Planting Seeds: A Naturalistic Inquiry Into the Perceptions and Experiences of WIC Peer Counselors as they Interact with Mothers Making their Infant Feeding Decisions


Breastfeeding rates in the United States lag behind other developed and developing nations resulting in poorer outcomes for both the mother and infant (Dieterich, Felice, O’Sullivan, & Rasmussen, 2013). Breastfeeding confers health benefits for the infant by providing immunities against otitis media, gastrointestinal illnesses, necrotizing enterocolitis, childhood obesity and diabetes (AAP, 2012; Rasmussen, Latulippe, and Yaktine, 2016). Breastfeeding benefits the mother by providing decreased risk of developing breast and ovarian cancers, hypertension, obesity, and myocardial infarction (Schwarz & Nothnagle, 2015). Despite these and other benefits, Special Supplemental Nutrition Program for Women, Infants, and Children (WIC) participants are less likely to breastfeed compared to non-WIC participants (Tenefelde, Finnegan, & Hill, 2011) and have not met any Healthy People 2020 breastfeeding goals (Rasmussen, Latulippe, & Yaktine, 2016). There is a paucity of research pertaining to what happens in WIC offices as (WIC) Peer Counselors (WPCs) interact with mothers making their infant feeding decisions and there is a gap in the literature examining the perceptions and experiences of WPCs as they deal with their WIC clients. This study utilized Naturalistic Inquiry (Lincoln & Guba, 1985; Erlandson et al., 1993) to explore and describe the perceptions and experiences of WPCs as they interact with mothers as they are making their infant feeding decisions. Participants were recruited via purposive and snowball sampling resulting in nine WPCs who dealt with WIC mothers making their infant feeding decisions. Data collection and analysis was informed by semi-structured face-to-face interviews. Trustworthiness was assured using Lincoln and Guba’s criteria. Findings from the study highlighted the role of WIC peer counselors and how they get their breastfeeding messages across by using innovative strategies to help their WIC clients initiate and sustain breastfeeding. WIC’s utilizations of WPCs to support and promote breastfeeding has enhanced their breastfeeding rates (WIC Data Tables, USDA, 2020).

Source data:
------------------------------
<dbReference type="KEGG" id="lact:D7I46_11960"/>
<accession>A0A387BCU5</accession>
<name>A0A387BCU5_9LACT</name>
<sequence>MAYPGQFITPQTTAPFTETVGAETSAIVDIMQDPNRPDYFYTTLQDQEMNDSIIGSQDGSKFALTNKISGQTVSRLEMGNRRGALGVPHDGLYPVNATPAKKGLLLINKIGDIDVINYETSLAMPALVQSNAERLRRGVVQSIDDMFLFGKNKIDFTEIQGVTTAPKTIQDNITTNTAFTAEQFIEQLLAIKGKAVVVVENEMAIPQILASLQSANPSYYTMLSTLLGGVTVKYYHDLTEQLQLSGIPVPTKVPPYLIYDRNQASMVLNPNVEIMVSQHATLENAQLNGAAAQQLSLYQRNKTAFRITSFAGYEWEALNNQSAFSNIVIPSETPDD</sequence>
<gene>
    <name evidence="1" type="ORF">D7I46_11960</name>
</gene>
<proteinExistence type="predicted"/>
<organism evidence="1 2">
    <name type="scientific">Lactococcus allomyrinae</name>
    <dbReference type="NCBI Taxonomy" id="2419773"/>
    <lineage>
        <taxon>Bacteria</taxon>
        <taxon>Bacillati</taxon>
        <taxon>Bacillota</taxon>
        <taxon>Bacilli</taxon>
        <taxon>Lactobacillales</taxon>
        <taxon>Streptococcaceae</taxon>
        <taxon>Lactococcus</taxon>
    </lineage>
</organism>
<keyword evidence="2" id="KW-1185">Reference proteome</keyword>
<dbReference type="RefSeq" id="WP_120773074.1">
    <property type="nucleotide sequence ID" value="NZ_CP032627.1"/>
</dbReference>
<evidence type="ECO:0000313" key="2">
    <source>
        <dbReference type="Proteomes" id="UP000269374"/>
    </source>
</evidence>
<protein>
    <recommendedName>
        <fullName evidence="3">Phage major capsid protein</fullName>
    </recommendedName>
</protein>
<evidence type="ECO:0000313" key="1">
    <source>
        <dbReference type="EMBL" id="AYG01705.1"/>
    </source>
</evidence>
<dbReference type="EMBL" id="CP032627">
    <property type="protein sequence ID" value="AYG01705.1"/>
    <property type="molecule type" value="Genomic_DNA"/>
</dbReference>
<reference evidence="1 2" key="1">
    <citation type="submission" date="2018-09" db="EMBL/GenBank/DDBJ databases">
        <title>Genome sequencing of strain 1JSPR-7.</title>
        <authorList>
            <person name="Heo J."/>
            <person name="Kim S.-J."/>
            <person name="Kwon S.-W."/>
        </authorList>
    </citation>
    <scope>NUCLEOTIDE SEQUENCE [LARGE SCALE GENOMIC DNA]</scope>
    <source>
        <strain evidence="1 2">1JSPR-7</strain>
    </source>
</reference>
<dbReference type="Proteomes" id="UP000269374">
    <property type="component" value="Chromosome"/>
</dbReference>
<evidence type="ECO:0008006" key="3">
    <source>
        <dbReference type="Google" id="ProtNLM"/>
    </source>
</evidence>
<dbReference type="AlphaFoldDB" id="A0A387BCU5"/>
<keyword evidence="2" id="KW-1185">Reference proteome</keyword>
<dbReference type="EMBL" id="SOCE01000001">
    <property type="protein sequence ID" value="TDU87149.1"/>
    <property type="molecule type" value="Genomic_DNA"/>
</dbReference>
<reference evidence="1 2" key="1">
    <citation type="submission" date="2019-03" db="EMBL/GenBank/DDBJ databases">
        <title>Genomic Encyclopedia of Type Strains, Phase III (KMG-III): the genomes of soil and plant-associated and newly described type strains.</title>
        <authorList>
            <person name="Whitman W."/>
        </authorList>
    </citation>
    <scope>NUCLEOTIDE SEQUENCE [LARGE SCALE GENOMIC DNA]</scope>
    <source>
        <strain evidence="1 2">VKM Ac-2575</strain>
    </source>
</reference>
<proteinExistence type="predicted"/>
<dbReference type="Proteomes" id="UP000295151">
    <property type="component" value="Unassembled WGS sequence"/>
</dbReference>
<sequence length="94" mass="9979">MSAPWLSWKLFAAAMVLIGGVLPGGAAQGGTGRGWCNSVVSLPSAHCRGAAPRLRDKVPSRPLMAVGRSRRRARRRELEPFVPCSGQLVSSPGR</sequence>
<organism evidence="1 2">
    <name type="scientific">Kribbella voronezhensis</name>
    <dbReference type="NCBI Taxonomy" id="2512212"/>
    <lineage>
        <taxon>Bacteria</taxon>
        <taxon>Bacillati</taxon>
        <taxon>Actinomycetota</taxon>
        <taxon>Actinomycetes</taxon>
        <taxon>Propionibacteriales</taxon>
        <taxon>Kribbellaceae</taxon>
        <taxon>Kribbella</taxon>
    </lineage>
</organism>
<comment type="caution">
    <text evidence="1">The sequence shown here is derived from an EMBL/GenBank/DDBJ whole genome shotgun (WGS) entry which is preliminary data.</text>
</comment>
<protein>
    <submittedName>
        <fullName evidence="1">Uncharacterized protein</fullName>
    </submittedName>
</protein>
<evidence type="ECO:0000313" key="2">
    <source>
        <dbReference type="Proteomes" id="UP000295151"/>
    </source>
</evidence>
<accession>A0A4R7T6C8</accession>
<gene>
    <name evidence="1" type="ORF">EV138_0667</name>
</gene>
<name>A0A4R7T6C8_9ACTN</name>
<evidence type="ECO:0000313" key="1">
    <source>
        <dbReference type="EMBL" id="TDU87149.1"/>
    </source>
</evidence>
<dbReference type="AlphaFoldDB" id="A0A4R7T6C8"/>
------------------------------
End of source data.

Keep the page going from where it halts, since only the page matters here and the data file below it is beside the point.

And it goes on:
Health Sciences, Nursing, Education, Early Childhood, Women's Studies